PM calls for presidential system based on separation of powers

Turkish President Recep Tayyip Erdogan on Tuesday called for reforms and the creation of a new constitution in the next four years, steps that would move the country closer to the executive presidency he has long sought.
The ruling Justice and Development Party (AK Party) founded by Erdogan swept back to single-party rule at a snap election on Nov. 1, taking 317 of the 550 seats in parliament, just shy of the 330 seats required to hold a referendum on changing the constitution.
Erdogan argues that Turkey needs an executive presidency similar to that of the United States or Russia, while his critics fear that will consolidate more power in the hands of an authoritarian leader who brooks little dissent.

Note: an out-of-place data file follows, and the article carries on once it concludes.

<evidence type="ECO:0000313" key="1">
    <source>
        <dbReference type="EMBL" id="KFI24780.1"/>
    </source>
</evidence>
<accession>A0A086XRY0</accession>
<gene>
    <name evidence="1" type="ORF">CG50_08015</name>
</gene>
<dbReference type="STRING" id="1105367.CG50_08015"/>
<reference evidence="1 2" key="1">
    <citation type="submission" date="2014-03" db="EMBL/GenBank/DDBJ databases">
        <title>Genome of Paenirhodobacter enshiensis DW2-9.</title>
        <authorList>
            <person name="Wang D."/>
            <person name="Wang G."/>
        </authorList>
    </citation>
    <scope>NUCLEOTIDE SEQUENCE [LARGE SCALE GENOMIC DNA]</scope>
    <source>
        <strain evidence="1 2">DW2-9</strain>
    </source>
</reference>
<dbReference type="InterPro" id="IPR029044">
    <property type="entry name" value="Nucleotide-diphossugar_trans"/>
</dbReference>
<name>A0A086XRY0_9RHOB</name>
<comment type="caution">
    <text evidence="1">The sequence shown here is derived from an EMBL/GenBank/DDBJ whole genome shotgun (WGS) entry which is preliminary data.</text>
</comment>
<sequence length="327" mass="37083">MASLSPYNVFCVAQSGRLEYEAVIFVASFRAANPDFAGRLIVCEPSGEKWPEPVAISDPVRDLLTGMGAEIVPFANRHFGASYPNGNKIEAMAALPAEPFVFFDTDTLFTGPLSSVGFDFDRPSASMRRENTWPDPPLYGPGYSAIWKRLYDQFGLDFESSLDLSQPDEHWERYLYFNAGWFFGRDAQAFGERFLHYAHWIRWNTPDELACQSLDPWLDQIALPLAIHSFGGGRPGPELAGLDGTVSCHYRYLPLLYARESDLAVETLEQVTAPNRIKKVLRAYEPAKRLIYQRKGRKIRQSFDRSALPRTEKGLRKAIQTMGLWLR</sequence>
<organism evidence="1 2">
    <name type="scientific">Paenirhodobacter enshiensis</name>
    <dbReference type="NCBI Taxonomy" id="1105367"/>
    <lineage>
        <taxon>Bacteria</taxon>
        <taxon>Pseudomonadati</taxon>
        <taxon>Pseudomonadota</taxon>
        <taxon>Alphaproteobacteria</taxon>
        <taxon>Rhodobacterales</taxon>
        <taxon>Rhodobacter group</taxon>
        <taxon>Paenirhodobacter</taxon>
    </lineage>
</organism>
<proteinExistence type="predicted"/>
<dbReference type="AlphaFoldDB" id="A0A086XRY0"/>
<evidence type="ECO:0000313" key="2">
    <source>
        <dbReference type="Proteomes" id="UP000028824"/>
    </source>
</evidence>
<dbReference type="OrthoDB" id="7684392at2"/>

andquotThe Nov. 1 election ushered in four years of stability and confidence. Letand’s make this period a time of reforms, prioritising a new constitution,andquot Erdogan said at a commemoration ceremony for Turkeyand’s founding father, Mustafa Kemal Atatandurk.
The comments were later echoed by Prime Minister Ahmet Davutoilu, who said the country would embark on a major reform process in the next six months and would carry out economic, social and judicial reforms, without giving further details.
Davutoilu also said that the new constitution must ensure freedoms and be based on the separation of powers. The current system creates tensions between the president and the prime minister, he said.


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